I stand on the narrow ledge of pavement and I’m highly aware of the loud late afternoon traffic with trotro’s (mini bus taxis) and cars hurtling past, all a little too close for comfort. I run my hands along these pieces of warped metal and looking up, try to take in this colourful piece in front of me. A tiny part of this elongated artwork that has been erected on a wall on the side of an exit road of a very busy ‘round about’. I’m fascinated by the different textures, shapes and details on it, it is unusually wonderful with its bumpy tactile quality and has been painted in happy bold colours.
The tiny metal hoops used to join the metal pieces together are so miniscule compared to the scale of this massive piece. I wonder how long it takes the artist to insert them?…..how many hundreds of hoops he has used in this piece?….. how he handles all this stiff metal and merges and blends it together? It makes me think of a designer leather bag I saw recently by South African brand Missibaba with various shapes of dyed leather stitched together, but this has irregular pieces jutting out, joined to other pieces by these copper coloured loops. There must be hundreds of them. They remind me of the small hoop sleeper earrings I used to wear when I first had my ears pierced as a tween!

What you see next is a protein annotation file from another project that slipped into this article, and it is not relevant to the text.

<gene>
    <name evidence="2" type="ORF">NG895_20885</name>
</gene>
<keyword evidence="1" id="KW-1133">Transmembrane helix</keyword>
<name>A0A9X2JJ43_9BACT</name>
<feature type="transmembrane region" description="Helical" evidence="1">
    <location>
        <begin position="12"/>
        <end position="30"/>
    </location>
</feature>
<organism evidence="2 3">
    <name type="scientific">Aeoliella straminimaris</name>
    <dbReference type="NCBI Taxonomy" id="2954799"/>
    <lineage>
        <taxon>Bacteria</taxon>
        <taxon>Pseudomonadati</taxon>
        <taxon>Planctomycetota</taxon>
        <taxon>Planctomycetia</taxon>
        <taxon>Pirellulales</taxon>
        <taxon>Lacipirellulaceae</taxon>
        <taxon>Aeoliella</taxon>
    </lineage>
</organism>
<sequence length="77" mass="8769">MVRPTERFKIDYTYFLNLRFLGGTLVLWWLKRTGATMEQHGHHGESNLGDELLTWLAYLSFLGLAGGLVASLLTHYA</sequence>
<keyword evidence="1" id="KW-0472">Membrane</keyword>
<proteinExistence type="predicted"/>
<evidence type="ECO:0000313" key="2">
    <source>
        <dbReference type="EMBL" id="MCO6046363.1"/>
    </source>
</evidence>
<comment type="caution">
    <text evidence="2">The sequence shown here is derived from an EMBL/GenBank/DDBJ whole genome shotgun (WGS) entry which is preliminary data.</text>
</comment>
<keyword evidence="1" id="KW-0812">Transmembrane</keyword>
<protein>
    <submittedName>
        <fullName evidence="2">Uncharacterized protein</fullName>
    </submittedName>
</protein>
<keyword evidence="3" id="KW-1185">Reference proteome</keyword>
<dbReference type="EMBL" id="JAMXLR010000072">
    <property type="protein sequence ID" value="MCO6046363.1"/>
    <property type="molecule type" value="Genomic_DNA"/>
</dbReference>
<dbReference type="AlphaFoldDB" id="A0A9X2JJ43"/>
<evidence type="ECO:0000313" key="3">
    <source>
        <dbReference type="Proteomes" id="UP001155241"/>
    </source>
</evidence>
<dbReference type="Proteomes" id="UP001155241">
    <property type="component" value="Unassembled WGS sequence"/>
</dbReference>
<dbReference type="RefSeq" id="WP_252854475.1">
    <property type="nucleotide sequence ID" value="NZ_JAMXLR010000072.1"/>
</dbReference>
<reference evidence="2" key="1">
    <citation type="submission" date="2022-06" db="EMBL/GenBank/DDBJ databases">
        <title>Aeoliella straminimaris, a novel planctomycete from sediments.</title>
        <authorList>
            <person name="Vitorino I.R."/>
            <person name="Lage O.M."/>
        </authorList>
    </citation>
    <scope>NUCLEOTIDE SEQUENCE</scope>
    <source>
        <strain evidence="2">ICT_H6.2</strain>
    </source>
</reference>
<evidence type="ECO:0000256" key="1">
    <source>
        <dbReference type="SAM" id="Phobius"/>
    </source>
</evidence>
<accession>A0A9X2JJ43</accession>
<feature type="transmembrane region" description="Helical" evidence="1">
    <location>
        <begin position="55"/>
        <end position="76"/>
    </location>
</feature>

After hearing that a new metal artwork had been installed I took a walk with our kids to the nearby Ako Adjei interchange which is only fifteen minutes by foot from our home in Accra and had the above experience with this long stretched out metal piece of art.
After our first visit to this piece I reached out to the Ghanaian artist Tei Huagie, who created this piece, on Instagram and after scrolling through some of his previous photos some lovely synchronicities emerged – I discovered that he is also the mastermind (and hands) of the incredible strip quilt/patchwork African wax piece that I’m standing in front of in the cover photo of my blog. That photo was taken when my friend Lotte and I went to the ‘Wax Fest’ in 2019 which was a lovely event that showcased everything to do with African wax print textiles and we were so taken by these sheets of various red and blue fabrics pieced together.
Then I realised that Tai also created a 3D metal sculpture that I was intrigued by at the Chale Wote 2019 festival when we went with our dear friends Anna and Emil who are now living in Zurich. I had never seen anything like this metal work before and wondered how it was made!